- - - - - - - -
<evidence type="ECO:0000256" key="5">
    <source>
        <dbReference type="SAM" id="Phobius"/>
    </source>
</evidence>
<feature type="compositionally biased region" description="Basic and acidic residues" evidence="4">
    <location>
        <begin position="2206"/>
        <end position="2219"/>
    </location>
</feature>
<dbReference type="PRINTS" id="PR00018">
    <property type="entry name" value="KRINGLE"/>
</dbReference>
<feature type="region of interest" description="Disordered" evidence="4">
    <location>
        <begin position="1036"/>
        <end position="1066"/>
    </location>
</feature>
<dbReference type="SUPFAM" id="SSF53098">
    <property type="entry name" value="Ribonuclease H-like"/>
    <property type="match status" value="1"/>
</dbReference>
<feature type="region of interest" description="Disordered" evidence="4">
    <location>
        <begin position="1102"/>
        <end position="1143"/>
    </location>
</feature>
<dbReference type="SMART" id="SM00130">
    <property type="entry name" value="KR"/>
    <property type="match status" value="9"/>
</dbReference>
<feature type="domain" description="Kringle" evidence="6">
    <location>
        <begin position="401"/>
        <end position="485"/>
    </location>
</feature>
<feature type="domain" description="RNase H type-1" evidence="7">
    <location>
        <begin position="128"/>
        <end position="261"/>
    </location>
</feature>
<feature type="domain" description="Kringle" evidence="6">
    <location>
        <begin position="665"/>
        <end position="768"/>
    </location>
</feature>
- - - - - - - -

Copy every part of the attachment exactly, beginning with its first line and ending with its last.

<evidence type="ECO:0000256" key="5">
    <source>
        <dbReference type="SAM" id="Phobius"/>
    </source>
</evidence>
<feature type="compositionally biased region" description="Basic and acidic residues" evidence="4">
    <location>
        <begin position="2206"/>
        <end position="2219"/>
    </location>
</feature>
<dbReference type="PRINTS" id="PR00018">
    <property type="entry name" value="KRINGLE"/>
</dbReference>
<feature type="region of interest" description="Disordered" evidence="4">
    <location>
        <begin position="1036"/>
        <end position="1066"/>
    </location>
</feature>
<dbReference type="SUPFAM" id="SSF53098">
    <property type="entry name" value="Ribonuclease H-like"/>
    <property type="match status" value="1"/>
</dbReference>
<feature type="region of interest" description="Disordered" evidence="4">
    <location>
        <begin position="1102"/>
        <end position="1143"/>
    </location>
</feature>
<dbReference type="SMART" id="SM00130">
    <property type="entry name" value="KR"/>
    <property type="match status" value="9"/>
</dbReference>
<feature type="domain" description="Kringle" evidence="6">
    <location>
        <begin position="401"/>
        <end position="485"/>
    </location>
</feature>
<feature type="domain" description="RNase H type-1" evidence="7">
    <location>
        <begin position="128"/>
        <end position="261"/>
    </location>
</feature>
<feature type="domain" description="Kringle" evidence="6">
    <location>
        <begin position="665"/>
        <end position="768"/>
    </location>
</feature>